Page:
The ACT Ombudsman has found Housing ACT caused distress to vulnerable tenants in its plan to relocate them from their long-term homes to new premises as part of the public housing renewal program.
The Ombudsman investigated the circumstances of the relocation program, designed to allow the sale or redevelopment of properties to finance and build new homes, after first looking at complaints from six tenants.
The investigation found that Housing ACT underestimated the impact on tenants and that its communication with them was impersonal and caused significant distress.
“While clearly well-intentioned and based on legitimate public policy goals, Housing ACT did not plan adequately for implementation of the program,” the report said.
The Ombudsman found that the agency did not have a clear exemptions policy and failed to inform tenants of how they could apply for one, placing undue pressure on vulnerable people.
In fact, what information there was did not make it clear to tenants that an exemption was possible.
“This is concerning given the considerable impact of mandatory relocation on tenants,” the report said.
“A fully functioning and transparent exemption process should have been in place from the commencement of the mandatory relocation phase. We were not satisfied that Housing ACT gave this sufficient consideration.”
The report found that Housing ACT should use the information it already has about tenants and their circumstances to proactively consider properties for exemption before telling them that they are required to relocate.
It said Housing ACT had made changes to its exemptions policy but the Ombudsman did not believe these had gone far enough to fix the problem.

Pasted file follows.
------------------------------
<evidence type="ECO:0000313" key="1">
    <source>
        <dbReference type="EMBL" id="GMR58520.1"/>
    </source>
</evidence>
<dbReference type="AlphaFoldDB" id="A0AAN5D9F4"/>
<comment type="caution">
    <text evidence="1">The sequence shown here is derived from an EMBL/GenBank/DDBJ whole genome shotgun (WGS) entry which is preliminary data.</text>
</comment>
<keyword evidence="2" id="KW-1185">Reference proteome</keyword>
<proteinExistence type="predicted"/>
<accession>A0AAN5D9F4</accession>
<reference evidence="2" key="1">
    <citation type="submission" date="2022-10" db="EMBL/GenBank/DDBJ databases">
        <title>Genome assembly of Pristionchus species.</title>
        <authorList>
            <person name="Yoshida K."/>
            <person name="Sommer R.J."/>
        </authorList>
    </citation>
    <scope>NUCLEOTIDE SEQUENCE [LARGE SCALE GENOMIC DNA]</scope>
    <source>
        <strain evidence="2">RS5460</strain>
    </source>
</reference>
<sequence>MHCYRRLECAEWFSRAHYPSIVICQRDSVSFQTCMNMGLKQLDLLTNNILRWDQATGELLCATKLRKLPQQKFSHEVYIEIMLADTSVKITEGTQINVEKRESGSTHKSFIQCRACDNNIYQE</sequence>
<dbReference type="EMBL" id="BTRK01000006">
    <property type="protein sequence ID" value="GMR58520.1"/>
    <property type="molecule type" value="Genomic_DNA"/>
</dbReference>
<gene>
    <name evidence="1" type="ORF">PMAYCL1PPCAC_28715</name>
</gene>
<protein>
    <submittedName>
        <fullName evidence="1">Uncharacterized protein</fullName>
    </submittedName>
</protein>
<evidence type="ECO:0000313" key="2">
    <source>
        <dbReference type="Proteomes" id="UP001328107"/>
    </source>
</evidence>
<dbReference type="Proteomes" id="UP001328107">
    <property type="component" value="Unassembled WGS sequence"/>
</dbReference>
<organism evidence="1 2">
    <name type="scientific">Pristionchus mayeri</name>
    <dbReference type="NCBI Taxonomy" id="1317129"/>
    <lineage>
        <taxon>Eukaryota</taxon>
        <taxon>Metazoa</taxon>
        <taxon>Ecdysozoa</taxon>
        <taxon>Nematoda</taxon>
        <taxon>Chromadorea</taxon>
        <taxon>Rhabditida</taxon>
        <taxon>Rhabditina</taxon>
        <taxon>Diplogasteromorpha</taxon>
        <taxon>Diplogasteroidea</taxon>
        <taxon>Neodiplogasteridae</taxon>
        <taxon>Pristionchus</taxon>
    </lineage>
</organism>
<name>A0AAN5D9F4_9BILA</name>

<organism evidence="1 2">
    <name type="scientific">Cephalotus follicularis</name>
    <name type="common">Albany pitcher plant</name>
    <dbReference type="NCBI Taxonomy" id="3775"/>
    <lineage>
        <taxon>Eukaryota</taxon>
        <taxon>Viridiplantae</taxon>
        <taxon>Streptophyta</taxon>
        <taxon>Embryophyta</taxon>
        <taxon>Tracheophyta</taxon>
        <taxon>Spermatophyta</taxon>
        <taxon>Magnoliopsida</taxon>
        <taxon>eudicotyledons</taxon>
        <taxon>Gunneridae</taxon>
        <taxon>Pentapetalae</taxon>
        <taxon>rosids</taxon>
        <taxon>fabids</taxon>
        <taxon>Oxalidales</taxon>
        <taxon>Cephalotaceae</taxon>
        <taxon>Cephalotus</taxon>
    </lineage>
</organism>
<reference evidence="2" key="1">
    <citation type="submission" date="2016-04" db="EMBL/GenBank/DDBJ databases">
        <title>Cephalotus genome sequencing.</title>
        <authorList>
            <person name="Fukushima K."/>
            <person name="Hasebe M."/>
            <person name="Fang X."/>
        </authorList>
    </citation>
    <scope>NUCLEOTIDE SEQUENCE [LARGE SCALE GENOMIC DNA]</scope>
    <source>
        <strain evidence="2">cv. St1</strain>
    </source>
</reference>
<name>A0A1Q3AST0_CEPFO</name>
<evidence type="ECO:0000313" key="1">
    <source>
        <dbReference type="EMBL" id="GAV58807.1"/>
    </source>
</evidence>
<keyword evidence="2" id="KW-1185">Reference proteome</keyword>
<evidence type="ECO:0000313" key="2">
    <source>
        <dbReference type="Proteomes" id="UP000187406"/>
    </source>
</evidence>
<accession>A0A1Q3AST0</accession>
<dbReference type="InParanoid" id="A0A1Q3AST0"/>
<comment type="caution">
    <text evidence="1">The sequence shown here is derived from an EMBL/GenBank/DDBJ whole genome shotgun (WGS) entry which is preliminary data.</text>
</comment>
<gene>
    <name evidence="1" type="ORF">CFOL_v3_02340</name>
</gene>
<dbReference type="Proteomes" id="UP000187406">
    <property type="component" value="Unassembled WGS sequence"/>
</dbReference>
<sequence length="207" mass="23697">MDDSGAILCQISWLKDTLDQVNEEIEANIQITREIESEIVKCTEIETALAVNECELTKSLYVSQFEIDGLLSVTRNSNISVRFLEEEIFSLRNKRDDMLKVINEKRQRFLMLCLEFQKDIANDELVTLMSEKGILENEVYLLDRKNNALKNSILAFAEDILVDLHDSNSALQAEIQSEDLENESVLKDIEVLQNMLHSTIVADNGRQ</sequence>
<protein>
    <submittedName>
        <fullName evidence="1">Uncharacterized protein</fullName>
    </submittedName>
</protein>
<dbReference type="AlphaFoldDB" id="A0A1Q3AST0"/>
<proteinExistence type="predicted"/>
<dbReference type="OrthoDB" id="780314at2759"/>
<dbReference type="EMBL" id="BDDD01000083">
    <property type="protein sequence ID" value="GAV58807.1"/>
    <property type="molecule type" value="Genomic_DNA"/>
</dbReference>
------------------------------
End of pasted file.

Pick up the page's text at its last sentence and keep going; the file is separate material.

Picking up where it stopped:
“We do not think the publicly available information on the availability of an exemption and the process to seek such an exemption is sufficiently accessible and transparent,” the report said.
The Ombudsman found that Housing ACT’s communication strategy was more concerned about bad headlines than providing all the information to tenants.
Strategies were designed to “decrease escalation to media and ministerial channels” and focused on “quality tenant-focused communications to reduce negative media coverage”, the report said.
Contact with tenants was sporadic, website material was difficult to access, contact numbers were absent and the pitch selling the benefits of moving to a new home overlooked any attachment to their existing home or location, or their individual circumstances.
Housing ACT did not initially communicate clearly with tenants about what the program was intended to achieve and did not initially acknowledge and engage with tenants’ unique circumstances and work with them to consider the impacts on vulnerable people.
It recommended better training for the Tenant Relocation Officers.
The Ombudsman made nine recommendations, which he said could be considered by any ACT Government agency considering current or future programs involving vulnerable residents.
In particular, agencies should take a people-centred approach to communication and engagement, which takes account of vulnerabilities from the outset; publish clear and up-to-date information that is easily located and accessible; and conduct appropriate program and risk planning, including building review and evaluation into program delivery.
“It is essential that Housing ACT balance the legitimate public policy goals of the program with the needs of public housing tenants, especially the most vulnerable: it is one thing to speak of a people-centred approach and another thing to deliver it,” the report said.
Housing ACT accepted eight of the nine recommendations and one in principle.
The Ombudsman said it would continue to monitor the delivery of the Growing and Renewing Public Housing Program and the implementation of its recommendations.
Acting Director-General of ACT Community Services Jo Wood advised ACT Ombudsman Iain Anderson that the required relocation process was the subject of legal proceedings in the Supreme Court, which may result in further changes to the program.